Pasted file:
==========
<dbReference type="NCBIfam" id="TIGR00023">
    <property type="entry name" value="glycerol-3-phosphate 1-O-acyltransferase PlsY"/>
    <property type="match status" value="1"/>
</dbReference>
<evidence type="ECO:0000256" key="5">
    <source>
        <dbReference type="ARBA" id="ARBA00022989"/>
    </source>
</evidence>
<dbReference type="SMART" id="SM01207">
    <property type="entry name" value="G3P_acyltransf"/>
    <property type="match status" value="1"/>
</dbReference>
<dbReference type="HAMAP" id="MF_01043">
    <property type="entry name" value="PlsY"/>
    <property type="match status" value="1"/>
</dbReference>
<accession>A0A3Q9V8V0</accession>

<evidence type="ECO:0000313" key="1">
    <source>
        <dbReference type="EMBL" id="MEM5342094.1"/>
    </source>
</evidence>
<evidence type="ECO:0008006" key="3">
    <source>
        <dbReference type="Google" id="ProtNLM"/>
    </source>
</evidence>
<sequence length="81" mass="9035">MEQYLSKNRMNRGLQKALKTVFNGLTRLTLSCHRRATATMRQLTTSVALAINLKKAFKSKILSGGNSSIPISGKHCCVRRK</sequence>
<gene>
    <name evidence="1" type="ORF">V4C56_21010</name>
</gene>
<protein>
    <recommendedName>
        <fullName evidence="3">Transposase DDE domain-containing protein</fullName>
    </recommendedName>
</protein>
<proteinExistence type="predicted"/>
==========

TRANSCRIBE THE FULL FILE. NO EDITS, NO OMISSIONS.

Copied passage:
<dbReference type="NCBIfam" id="TIGR00023">
    <property type="entry name" value="glycerol-3-phosphate 1-O-acyltransferase PlsY"/>
    <property type="match status" value="1"/>
</dbReference>
<evidence type="ECO:0000256" key="5">
    <source>
        <dbReference type="ARBA" id="ARBA00022989"/>
    </source>
</evidence>
<dbReference type="SMART" id="SM01207">
    <property type="entry name" value="G3P_acyltransf"/>
    <property type="match status" value="1"/>
</dbReference>
<dbReference type="HAMAP" id="MF_01043">
    <property type="entry name" value="PlsY"/>
    <property type="match status" value="1"/>
</dbReference>
<accession>A0A3Q9V8V0</accession>

<evidence type="ECO:0000313" key="1">
    <source>
        <dbReference type="EMBL" id="MEM5342094.1"/>
    </source>
</evidence>
<evidence type="ECO:0008006" key="3">
    <source>
        <dbReference type="Google" id="ProtNLM"/>
    </source>
</evidence>
<sequence length="81" mass="9035">MEQYLSKNRMNRGLQKALKTVFNGLTRLTLSCHRRATATMRQLTTSVALAINLKKAFKSKILSGGNSSIPISGKHCCVRRK</sequence>
<gene>
    <name evidence="1" type="ORF">V4C56_21010</name>
</gene>
<protein>
    <recommendedName>
        <fullName evidence="3">Transposase DDE domain-containing protein</fullName>
    </recommendedName>
</protein>
<proteinExistence type="predicted"/>